Mrs. Sarah Beadle, Mrs. Sarah Wells, Mrs. Sarah Childers, these three Sarahs with their husbands and with J. L. Worley, were the constituent members of the first church in the county called "Christian" or Disciple church with no other designation. This church is located now at Lowell, where there are three Christian churches, one Roman Catholic, one Presbyterian, one Methodist. The Methodist pioneer women were: Mrs. E. W. Bryant, Mrs. Ephraim Cleveland, Mrs. Kitchel, Mrs. Taylor, mother of Mrs. S. G. Wood, Mrs. Wood, wife of Dr. James A. Wood, Mrs. Viant, women all of character and note.

Other women among early and active and useful residents in the county were,
Mrs. Wallace, born in Vermont, the mother of Mrs. W. Brown, of Crown Point, Mrs. Brown, of Southeast Grove, mother of John Brown and W. B. Brown, Mrs. Crawford, mother of Mrs. Matt. Brown, and Mrs. E. Hixon, Mrs. McCann, of Plum Grove, and Mrs. Hale, Mrs. E. M. Robertson, mother of Mrs. O. Dinwiddie, Mrs. "Ruth Barney, widow," whose name stands thus as a claimant on the Register for the year 1836, Mrs. Sigler, the mother of several sons, Mrs. Servis, mother of O. V. Servis, and Mrs. George Earle. Some of these women were Presbyterians, most of them in fact, Methodists and Baptists being also represented.

There are yet other names.
Mrs. Banks, two of whose sons are well known at Hobart and Crown Point; Mrs. Sykes, mother of a large family of well known sons and daughters, a woman who has but lately gone from among the living, having spent in this county a large part of a long, active, and useful life, and who like the other women named has left her impress upon this generation; Mrs. Rhodes, wife of Jonas Rhodes, whose daughters are active women now: Mrs. Abraham Muzzall; Mrs. Henry Hayward, younger than some of the others; Mrs. Bartlett Woods; Mrs. Kenney and Mrs. Woodruff, of Orchard Grove; some from New England, some from Old England; and Mrs. Winslow, mother of A. A. Winslow, Consul to Guatemala. Mrs. J. C. Kinyon and Mrs. Henry Sanger both died in 1881.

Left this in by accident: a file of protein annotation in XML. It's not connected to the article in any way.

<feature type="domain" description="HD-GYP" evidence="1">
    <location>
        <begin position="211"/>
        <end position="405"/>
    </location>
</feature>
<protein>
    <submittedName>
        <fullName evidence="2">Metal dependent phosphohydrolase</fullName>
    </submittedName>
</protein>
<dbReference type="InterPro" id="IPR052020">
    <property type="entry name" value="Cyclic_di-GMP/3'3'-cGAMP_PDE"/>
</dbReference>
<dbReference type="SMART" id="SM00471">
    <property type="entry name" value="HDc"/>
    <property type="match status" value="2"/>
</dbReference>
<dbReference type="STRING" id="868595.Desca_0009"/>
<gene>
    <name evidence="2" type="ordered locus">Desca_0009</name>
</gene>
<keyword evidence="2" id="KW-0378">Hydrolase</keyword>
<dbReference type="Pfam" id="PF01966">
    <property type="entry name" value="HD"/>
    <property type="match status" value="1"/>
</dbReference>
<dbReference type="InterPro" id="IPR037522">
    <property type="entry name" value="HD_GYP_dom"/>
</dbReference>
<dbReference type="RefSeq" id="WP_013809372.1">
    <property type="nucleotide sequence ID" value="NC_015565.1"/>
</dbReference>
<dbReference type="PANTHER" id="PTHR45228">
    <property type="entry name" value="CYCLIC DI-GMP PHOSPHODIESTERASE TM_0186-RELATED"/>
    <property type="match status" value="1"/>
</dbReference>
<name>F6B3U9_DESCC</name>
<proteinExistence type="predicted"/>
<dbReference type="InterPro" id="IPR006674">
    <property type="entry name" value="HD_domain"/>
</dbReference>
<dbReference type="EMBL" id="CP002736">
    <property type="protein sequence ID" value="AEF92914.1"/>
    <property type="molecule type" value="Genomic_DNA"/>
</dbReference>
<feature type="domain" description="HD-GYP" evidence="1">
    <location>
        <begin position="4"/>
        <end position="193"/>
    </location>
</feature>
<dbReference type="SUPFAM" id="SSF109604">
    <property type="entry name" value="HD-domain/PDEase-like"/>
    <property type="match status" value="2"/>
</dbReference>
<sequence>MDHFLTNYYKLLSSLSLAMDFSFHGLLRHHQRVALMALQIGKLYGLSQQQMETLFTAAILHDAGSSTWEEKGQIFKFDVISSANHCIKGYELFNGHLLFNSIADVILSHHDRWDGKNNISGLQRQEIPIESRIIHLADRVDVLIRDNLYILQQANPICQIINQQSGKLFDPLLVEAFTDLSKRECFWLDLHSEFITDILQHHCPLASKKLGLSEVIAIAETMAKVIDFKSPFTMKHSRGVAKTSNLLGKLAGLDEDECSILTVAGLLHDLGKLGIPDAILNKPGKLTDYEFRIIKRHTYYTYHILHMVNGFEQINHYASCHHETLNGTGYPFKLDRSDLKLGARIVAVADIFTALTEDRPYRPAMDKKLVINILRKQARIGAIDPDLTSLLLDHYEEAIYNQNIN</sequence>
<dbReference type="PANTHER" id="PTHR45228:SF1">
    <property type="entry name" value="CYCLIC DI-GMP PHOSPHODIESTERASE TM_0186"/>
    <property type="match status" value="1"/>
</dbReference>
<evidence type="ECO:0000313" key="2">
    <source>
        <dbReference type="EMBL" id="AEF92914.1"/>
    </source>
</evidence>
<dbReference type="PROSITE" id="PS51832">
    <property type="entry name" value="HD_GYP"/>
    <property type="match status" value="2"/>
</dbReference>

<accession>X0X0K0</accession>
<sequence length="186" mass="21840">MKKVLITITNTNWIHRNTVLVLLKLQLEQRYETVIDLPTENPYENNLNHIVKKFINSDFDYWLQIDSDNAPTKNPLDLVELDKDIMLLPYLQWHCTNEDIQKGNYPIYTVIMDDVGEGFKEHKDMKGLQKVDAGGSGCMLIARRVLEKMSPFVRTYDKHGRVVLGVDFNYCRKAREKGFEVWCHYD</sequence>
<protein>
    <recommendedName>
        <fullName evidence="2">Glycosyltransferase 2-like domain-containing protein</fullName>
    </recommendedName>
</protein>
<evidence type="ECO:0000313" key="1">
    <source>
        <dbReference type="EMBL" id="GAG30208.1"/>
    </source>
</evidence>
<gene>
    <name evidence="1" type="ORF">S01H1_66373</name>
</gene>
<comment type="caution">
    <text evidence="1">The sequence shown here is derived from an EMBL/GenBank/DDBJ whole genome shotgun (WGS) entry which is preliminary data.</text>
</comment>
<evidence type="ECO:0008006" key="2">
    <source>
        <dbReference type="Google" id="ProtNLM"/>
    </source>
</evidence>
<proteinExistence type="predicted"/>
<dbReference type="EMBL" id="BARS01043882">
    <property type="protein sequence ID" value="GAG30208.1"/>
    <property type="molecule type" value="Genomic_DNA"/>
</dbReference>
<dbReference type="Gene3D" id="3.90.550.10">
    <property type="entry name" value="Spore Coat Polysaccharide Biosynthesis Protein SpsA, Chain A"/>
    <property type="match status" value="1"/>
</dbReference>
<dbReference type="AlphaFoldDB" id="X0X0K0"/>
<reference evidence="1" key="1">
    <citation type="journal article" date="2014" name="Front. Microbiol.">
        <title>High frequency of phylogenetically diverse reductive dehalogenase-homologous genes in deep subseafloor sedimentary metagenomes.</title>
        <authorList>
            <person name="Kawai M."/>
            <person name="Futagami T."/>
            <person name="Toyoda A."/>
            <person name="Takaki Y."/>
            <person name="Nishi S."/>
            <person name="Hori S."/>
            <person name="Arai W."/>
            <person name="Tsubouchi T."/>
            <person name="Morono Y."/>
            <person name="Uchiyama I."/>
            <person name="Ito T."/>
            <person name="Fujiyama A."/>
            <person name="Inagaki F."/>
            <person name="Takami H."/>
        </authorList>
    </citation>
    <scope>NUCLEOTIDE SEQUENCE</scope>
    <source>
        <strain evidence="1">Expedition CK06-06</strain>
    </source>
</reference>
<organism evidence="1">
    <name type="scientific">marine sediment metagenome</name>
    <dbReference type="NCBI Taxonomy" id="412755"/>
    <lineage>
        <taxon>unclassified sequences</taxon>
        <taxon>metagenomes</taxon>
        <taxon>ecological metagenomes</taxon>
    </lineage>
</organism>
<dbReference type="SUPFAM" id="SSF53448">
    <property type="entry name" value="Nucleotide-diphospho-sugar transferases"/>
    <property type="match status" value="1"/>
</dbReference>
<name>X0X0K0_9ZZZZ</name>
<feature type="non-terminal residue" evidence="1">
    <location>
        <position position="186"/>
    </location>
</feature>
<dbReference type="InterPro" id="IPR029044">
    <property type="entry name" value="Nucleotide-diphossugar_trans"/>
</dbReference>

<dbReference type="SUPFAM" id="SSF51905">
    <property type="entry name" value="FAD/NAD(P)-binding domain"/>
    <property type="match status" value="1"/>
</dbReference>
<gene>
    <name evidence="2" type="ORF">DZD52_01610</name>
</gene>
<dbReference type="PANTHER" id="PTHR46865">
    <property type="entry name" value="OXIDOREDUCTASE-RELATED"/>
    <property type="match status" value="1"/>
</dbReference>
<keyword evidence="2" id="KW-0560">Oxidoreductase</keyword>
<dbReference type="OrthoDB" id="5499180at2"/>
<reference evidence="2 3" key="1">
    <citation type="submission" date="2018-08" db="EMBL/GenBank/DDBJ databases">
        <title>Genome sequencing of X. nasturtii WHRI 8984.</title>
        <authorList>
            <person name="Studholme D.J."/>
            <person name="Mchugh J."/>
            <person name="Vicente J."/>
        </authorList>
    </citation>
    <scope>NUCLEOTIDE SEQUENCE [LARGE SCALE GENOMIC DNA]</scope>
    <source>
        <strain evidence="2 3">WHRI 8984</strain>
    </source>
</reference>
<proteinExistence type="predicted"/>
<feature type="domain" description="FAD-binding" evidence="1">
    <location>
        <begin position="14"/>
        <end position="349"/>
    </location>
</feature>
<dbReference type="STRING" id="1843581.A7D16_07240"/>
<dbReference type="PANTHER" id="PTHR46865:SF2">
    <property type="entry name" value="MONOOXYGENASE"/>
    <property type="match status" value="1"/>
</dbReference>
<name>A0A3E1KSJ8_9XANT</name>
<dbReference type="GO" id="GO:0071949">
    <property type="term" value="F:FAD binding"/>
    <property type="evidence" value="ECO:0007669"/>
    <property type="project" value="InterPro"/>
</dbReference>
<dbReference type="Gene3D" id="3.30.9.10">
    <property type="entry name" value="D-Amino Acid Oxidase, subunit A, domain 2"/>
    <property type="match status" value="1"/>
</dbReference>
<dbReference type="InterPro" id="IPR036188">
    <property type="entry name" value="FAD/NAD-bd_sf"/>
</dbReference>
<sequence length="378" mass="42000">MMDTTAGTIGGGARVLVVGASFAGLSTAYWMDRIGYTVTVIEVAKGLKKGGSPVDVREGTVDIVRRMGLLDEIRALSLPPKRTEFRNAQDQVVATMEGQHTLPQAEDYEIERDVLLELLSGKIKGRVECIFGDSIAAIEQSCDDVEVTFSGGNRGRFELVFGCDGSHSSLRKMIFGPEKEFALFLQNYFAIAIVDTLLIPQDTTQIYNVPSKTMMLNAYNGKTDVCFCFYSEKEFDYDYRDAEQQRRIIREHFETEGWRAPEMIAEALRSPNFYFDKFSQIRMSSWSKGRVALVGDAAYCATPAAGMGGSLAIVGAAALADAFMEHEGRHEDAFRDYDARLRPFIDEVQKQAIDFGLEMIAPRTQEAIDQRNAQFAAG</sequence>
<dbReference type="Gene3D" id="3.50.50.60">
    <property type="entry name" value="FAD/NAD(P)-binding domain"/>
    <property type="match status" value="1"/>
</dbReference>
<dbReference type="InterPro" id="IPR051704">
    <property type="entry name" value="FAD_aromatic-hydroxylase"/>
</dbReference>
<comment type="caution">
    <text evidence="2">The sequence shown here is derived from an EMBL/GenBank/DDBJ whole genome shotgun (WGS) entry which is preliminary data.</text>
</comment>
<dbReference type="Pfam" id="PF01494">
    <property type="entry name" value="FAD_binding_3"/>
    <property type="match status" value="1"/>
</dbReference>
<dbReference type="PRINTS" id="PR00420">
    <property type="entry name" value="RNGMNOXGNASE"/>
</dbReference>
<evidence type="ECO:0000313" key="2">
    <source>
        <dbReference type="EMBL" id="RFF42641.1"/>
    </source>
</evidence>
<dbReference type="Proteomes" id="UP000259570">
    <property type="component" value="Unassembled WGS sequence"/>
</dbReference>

There are yet other names. Five earnest Christian women of West Creek township for a time, who did much to make the central part of Lake Prairie, that gem of the prairie region, "bud and blossom like the rose," were
Mrs. M. L. Barber, spending her latest years in Kansas, her sister, Mrs. Burhans, who closed her life in Hammond, Mrs. Little, mother of Hon. Joseph A. Little, and Mrs. Gerrish, and Mrs. Wason; the last three from the Granite State, and all five with granite-like principle.

A little group comes in here now of women of foreign birth, who had crossed the broad Atlantic, who had much to learn in regard to language and institutions, but whose well trained children proved them to be true mothers, known years ago among us as
Mrs. John Hack, Mrs. Giesen, Mrs. Dascher, Mrs Beckley. Mrs. Hack, so far as known, was the first German woman to find a home in the county. The sturdy sons and tall husband that came with her are gone, but grandchildren and great-grandchildren live at Crown Point. Mrs. Geisen is represented at Crown Point by two furniture dealers and undertakers, son and grandson. Mrs. Dascher came from the old country with a cluster of blooming, well trained girls around her, and one son. Her descendants yet live among us, and some of them are blooming girls now, budding into womanhood. The descendants of Mrs. Beckley, that fervent, sensible, courteous, German Methodist woman, are somewhere in the world, living in a way, it is to be hoped, to do her memory honor.

Here are the names of a very different group: